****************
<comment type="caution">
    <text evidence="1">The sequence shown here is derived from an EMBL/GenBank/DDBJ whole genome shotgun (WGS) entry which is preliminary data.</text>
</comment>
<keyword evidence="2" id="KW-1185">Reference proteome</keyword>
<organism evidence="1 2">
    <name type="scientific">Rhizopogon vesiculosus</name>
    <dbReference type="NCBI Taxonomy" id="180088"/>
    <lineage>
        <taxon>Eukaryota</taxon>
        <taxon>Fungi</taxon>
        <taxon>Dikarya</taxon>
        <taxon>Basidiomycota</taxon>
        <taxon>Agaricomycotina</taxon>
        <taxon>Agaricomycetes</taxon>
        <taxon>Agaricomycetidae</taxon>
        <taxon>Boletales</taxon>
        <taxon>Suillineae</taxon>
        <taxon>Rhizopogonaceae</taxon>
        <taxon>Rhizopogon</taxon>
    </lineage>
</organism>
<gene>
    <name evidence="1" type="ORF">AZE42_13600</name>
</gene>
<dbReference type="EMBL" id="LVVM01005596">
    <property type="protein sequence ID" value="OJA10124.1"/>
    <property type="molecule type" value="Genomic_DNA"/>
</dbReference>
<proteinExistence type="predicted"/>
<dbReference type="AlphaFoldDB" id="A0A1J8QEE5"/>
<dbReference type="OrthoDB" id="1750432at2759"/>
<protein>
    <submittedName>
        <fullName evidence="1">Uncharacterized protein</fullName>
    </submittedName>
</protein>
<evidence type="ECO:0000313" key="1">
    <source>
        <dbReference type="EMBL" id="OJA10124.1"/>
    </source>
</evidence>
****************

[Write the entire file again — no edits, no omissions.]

<comment type="caution">
    <text evidence="1">The sequence shown here is derived from an EMBL/GenBank/DDBJ whole genome shotgun (WGS) entry which is preliminary data.</text>
</comment>
<keyword evidence="2" id="KW-1185">Reference proteome</keyword>
<organism evidence="1 2">
    <name type="scientific">Rhizopogon vesiculosus</name>
    <dbReference type="NCBI Taxonomy" id="180088"/>
    <lineage>
        <taxon>Eukaryota</taxon>
        <taxon>Fungi</taxon>
        <taxon>Dikarya</taxon>
        <taxon>Basidiomycota</taxon>
        <taxon>Agaricomycotina</taxon>
        <taxon>Agaricomycetes</taxon>
        <taxon>Agaricomycetidae</taxon>
        <taxon>Boletales</taxon>
        <taxon>Suillineae</taxon>
        <taxon>Rhizopogonaceae</taxon>
        <taxon>Rhizopogon</taxon>
    </lineage>
</organism>
<gene>
    <name evidence="1" type="ORF">AZE42_13600</name>
</gene>
<dbReference type="EMBL" id="LVVM01005596">
    <property type="protein sequence ID" value="OJA10124.1"/>
    <property type="molecule type" value="Genomic_DNA"/>
</dbReference>
<proteinExistence type="predicted"/>
<dbReference type="AlphaFoldDB" id="A0A1J8QEE5"/>
<dbReference type="OrthoDB" id="1750432at2759"/>
<protein>
    <submittedName>
        <fullName evidence="1">Uncharacterized protein</fullName>
    </submittedName>
</protein>
<evidence type="ECO:0000313" key="1">
    <source>
        <dbReference type="EMBL" id="OJA10124.1"/>
    </source>
</evidence>